ALBANY, N.Y. (AP) — New York and 12 other states have settled an investigation into improper lending with a court agreement that is expected to provide $92 million in debt relief for 17,800 U.S. military personnel.
Deceptive practices by Rome Finance Co., more recently doing business as Colfax Capital Corp. and Culver Capital LLC, based in California and Georgia, included failing to accurately disclose charges and interest rates, New York’s Attorney General Eric Schneiderman said Tuesday. Authorities also alleged the lenders helped retailers inflate prices, with repayments taken from soldiers’ paychecks.
Authorities say military personnel will keep financed merchandise like computers and gaming systems with debt forgiven, including $2.2 million for more than 550 New York residents.
The federal Consumer Financial Protection Bureau also investigated. The states involved are Colorado, Delaware, Florida, Georgia, Kentucky, Indiana, Iowa, Massachusetts, Michigan, New York, North Carolina, Tennessee and Vermont.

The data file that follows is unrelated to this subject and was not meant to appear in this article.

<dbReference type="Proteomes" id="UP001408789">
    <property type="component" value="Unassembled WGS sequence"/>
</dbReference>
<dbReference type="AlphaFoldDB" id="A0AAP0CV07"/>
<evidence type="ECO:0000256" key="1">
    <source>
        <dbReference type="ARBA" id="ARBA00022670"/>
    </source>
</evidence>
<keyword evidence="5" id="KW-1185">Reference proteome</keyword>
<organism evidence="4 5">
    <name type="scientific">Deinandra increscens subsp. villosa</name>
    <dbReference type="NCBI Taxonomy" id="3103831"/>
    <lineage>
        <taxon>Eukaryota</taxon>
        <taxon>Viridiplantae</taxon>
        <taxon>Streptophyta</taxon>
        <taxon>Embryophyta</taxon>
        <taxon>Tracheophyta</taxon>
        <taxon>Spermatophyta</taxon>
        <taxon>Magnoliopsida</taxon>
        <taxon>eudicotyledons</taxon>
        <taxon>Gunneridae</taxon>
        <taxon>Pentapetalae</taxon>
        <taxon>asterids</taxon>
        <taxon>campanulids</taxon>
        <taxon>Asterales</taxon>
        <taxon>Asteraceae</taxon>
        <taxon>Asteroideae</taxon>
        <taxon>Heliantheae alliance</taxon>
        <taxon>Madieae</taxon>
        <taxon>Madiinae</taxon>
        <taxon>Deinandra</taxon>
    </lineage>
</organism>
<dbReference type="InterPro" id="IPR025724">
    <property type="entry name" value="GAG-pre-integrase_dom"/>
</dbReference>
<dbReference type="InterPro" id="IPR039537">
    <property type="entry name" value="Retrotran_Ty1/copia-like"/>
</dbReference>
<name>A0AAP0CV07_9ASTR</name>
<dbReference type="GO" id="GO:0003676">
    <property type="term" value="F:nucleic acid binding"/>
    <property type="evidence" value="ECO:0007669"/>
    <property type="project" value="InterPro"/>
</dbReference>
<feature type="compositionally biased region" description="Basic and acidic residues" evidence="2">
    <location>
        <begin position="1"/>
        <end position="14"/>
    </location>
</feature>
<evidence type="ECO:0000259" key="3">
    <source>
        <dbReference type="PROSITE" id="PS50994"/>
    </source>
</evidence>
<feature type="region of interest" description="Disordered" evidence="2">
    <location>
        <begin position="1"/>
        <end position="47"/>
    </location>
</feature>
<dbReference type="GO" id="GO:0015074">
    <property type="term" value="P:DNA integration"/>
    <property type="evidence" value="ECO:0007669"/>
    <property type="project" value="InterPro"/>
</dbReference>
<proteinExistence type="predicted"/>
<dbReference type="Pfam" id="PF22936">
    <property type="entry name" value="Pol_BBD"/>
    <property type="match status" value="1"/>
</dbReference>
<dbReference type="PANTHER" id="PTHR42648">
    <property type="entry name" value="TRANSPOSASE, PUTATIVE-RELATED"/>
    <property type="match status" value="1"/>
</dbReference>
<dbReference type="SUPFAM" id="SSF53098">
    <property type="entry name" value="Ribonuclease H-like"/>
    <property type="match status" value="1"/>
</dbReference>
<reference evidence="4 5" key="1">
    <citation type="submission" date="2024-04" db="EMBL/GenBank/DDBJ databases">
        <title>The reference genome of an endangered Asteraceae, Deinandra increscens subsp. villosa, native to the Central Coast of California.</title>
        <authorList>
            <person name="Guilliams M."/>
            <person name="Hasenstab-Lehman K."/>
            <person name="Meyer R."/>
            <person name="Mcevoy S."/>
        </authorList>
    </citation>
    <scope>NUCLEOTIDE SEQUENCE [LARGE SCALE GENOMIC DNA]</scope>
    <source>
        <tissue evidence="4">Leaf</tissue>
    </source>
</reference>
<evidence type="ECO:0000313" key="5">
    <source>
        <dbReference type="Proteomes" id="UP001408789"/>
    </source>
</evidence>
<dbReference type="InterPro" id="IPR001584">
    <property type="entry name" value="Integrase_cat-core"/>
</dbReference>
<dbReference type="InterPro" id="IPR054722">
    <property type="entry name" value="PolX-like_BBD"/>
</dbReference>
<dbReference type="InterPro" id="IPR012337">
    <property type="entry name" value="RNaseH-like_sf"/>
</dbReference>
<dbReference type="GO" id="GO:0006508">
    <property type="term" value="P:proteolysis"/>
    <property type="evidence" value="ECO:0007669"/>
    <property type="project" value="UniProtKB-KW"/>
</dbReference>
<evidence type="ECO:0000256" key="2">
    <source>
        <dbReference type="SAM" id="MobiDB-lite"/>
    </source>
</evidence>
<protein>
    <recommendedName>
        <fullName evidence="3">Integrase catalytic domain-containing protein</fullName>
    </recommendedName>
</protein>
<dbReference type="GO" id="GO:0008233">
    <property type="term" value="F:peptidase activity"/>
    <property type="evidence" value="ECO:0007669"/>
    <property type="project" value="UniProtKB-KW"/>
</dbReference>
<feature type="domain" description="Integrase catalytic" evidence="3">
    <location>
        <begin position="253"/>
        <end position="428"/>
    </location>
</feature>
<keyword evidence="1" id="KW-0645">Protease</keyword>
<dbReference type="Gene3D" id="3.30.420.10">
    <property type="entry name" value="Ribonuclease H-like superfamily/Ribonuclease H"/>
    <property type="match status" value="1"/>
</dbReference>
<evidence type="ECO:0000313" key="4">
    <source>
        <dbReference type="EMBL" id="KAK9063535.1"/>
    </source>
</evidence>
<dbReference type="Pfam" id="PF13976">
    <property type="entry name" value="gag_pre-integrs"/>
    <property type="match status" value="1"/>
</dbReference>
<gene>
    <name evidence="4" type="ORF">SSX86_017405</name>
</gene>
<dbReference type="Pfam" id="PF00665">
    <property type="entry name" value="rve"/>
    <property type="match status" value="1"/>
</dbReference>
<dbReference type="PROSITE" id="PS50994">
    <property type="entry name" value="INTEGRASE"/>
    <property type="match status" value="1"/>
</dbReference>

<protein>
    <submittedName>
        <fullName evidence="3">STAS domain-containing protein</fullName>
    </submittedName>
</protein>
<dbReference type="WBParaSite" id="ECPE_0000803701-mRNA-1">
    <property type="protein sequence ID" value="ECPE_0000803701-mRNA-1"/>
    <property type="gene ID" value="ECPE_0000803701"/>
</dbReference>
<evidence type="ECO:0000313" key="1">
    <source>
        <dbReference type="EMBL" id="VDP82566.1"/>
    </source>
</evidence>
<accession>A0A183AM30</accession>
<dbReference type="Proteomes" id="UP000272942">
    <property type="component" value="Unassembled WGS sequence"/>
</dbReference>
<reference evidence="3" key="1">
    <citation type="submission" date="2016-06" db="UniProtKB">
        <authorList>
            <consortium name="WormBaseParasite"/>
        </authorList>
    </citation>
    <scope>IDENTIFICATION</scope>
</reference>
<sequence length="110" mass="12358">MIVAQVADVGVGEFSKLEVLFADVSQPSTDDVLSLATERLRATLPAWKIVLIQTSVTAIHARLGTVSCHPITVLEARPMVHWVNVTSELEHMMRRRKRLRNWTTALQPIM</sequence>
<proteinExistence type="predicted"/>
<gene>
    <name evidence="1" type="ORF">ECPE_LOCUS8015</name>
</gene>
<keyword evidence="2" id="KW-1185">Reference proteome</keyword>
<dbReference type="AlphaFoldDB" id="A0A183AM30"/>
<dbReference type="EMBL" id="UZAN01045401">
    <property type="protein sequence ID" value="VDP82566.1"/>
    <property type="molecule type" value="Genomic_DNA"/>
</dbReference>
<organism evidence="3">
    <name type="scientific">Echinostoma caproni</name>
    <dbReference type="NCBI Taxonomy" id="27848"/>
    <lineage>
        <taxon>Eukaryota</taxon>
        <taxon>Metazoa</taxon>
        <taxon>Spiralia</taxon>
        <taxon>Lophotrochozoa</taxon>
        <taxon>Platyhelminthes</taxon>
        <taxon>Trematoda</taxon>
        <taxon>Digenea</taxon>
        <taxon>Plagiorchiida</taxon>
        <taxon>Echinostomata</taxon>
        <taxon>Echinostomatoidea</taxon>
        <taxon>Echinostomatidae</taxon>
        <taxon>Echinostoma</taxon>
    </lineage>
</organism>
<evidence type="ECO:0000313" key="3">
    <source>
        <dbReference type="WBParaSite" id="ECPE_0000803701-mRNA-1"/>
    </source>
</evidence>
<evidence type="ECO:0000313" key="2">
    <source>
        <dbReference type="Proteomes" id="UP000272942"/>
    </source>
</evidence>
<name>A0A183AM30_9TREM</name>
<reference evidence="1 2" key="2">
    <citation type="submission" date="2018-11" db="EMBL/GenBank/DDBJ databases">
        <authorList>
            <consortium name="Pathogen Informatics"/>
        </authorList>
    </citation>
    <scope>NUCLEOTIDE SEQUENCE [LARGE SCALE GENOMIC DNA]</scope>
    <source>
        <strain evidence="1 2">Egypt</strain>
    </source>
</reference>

Signed settlement documents were filed last month in federal bankruptcy court in California. The lending companies filed for reorganization in 2008 in a case that was converted last year to a liquidation proceeding.
“Rome Finance lured service members in with the promise of instant financing on expensive electronics, then masked the finance charges with inflated prices in marketing materials and later withheld key information on monthly bills,” said Richard Cordray, director of the Consumer Financial Protection Bureau. “Today, their long run of picking the pockets of our military has come to an ignominious end.”
Jeremy Katz, attorney for the bankruptcy trustee, declined to comment Tuesday about the announced settlement. He said the bankruptcy case isn’t over yet.